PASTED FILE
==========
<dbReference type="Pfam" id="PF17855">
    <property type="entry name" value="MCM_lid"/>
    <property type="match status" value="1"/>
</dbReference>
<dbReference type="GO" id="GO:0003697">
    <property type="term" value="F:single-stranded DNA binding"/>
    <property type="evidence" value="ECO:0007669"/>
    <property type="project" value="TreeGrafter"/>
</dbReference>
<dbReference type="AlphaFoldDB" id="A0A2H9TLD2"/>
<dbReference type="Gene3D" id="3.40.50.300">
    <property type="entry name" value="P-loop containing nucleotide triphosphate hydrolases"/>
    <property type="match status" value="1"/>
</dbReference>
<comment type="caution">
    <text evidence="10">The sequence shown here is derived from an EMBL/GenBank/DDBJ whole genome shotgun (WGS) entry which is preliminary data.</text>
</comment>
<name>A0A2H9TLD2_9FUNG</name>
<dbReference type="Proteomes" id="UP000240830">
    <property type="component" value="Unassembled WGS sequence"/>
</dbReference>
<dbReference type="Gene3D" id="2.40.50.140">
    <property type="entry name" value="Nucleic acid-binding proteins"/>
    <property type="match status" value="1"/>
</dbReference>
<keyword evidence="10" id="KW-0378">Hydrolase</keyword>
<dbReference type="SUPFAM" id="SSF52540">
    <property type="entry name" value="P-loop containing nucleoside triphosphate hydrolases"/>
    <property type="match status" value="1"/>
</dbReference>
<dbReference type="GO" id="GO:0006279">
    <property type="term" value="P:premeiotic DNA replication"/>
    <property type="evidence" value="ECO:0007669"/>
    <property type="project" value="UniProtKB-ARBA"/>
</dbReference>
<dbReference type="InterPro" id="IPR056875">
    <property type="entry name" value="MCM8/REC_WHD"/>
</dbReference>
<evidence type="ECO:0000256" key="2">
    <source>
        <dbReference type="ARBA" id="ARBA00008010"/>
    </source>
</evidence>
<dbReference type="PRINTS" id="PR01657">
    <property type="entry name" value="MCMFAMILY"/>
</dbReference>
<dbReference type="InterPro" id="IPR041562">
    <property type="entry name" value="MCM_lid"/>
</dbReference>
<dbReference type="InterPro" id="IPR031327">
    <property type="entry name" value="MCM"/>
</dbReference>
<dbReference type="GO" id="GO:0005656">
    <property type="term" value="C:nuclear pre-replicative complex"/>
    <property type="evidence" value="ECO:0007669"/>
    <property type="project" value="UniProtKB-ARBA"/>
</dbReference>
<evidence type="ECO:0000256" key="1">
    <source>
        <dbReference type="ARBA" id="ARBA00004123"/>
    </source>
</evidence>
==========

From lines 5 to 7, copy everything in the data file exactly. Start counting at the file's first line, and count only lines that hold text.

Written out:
<dbReference type="GO" id="GO:0003697">
    <property type="term" value="F:single-stranded DNA binding"/>
    <property type="evidence" value="ECO:0007669"/>